From the monthly archives: "October 2006"
What's That Bug? does not endorse extermination

Greetings from the lower rogue river
Good morning, from the black bar lodge employees…we have found these recently…one is a bug from down by the river…the other was walking across the road…we are located in southern Oregon…we are hoping that you can help us identify these both…thanks in advance for your help…
Lynnie, rusty, alisa and cassidy…

Toad Bug Mysterious Sphinx Caterpillar

Dear Black Bar Employees,
Your aquatic bug is a Toad Bug in the Family Gelastocoridae. They live on the banks of creeks, ponds and rivers and they eat small aquatic creatures. BugGuide has additional information. The pink caterpillar has us challenged. It is a Sphinx Moth, family Sphingidae, but after that it is all speculation. We spent considerable time on Bill Oehlke’s excellent Sphingidae site and are guessing, based on location and general appearance, that this might be an Elegant Sphinx, Sphinx perelegans. A second site gave us a detailed description of the larva, but does not mention the pink colortion. Many caterpillars change color from green to brown or orange just before pupation. Some caterpillars, like the Heterocampas, change pink. We are theorizing that perhaps some Elegant Sphinx Caterpillars change pink, but that is just a guess. We may try to contact Bill Oehlke to get his input. Bill Oehlke quickly wrote back to us. Here is his assessment: “Daniel, Many of the Sphingidae larvae are quite similar as are the moths. Many of them also take on the pinkish hue prior to pupation. I am more inclined to go with Sphinx chersis for this one, based on the grainy, raised dots near the head giving skin a slightly granulose appearance. I would not rule out your intitial diagnosis, but shape and colouration of spiracles also suggest chersis to me. Also there is absence of dark coloured spot on lower (leg) end, opposite side of the white striping. Do you know which county and surrounding habitat (what kind of trees and bushes nearby)? Ash, lilac, privet, cherry, and/or quaking aspen nearby would also tend toward an id as chersis. Glad the website is helpful. I wil ask Jim Tuttle if he can be even more positive on the id. Bill Oehlke”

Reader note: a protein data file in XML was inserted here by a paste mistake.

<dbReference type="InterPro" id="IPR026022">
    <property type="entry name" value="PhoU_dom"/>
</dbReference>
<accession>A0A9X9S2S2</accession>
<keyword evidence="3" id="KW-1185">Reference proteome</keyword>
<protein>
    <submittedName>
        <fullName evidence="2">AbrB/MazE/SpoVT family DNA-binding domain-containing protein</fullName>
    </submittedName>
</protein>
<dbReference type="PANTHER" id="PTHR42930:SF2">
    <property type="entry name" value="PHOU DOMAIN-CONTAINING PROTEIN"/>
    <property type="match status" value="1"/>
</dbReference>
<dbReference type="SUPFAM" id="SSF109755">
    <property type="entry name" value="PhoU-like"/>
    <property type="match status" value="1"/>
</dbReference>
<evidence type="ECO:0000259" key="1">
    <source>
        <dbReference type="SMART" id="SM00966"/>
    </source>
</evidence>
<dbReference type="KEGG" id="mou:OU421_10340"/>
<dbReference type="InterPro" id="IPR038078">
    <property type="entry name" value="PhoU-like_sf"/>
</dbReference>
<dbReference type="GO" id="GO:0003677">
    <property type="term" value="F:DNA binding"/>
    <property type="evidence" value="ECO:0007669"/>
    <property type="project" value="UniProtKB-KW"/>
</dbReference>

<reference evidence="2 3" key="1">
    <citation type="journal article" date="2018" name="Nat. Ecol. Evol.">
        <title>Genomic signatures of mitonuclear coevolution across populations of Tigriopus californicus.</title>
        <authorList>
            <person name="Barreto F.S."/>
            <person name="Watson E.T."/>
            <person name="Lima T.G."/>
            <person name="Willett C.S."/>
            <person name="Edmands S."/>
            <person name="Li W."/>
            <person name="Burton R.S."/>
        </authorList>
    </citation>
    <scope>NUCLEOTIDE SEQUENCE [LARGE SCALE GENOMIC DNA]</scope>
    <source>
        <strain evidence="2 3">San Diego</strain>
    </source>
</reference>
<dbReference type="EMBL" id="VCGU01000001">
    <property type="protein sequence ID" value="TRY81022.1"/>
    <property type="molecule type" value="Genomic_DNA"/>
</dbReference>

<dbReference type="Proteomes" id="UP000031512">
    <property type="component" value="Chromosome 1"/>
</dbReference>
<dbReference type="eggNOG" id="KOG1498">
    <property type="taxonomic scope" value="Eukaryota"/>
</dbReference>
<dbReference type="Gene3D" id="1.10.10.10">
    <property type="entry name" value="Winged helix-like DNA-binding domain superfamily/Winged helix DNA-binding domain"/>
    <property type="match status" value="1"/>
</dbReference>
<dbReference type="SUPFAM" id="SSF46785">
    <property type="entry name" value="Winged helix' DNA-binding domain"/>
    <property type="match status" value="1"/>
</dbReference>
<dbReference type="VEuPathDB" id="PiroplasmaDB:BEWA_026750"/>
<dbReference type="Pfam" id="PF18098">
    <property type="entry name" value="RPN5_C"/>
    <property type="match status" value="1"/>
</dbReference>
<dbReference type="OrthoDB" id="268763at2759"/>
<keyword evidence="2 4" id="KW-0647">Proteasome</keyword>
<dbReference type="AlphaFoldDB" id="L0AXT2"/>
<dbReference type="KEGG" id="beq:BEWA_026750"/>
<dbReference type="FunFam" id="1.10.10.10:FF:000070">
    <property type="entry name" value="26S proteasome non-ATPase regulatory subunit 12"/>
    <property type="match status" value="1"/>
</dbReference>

What's That Bug? does not endorse extermination

Big red/orange wasp type insect in Pennsylvania USA and Ontario Canada
These photos were taken this past July just outside of Philadelphia. This guy was hanging out on the staircase outside of my building. It was sitting still with it’s wings tucked-in alongside itself, but when I got my camera in for the closeup, he got into this wings-spread stance. Maybe he’s camera-shy? Didn’t fly away though, and went back to his relaxed pose after I took the camera away. It appears to have a long, narrow appendage with a rounded tip sticking out of his backside, and a much shorter one just above it that is shaped like the tip of a fountain-pen. I assume this to be a stinger of some sort. That, and the coloration, lead me to believe he’s a wasp of some sort. I saw a second one about 3 weeks ago on the patio beside my parents swimming pool in Ontario Canada, about 550km northwest of the one I found in Philadelphia. What is this bug???
Jody Chambers

Hi Jody,
This is Tremex columba, the Pigeon Horntail. It is in the same insect order as wasps, bees and ants. It does not sting. The female uses the stingerlike ovipositor to place eggs beneath tree bark. The young are wood borers and the primary host insect of another fascinating creature, the Giant Ichneumon.

What's That Bug? does not endorse extermination

A friend in Ozone Park, NY sent this out to our E mail group asking "Name this bug" (He don’t know either, it was in front of his house he says). I’ve scoured your site and BugGuide without success (I’m totally clicked out). I’ve accused Bob of having his young daughter paint the bug to throw us off the scent. When I check "Beetles" they have 6 legs, same with flys, etc. etc. but this one only has 4 legs. Dragonfly? No luck there either, I’m perplexed in California. Robert teGroen
Oak Run, CA

Hi Robert,
This pretty little moth is the Ailanthus Webworm.

What's That Bug? does not endorse extermination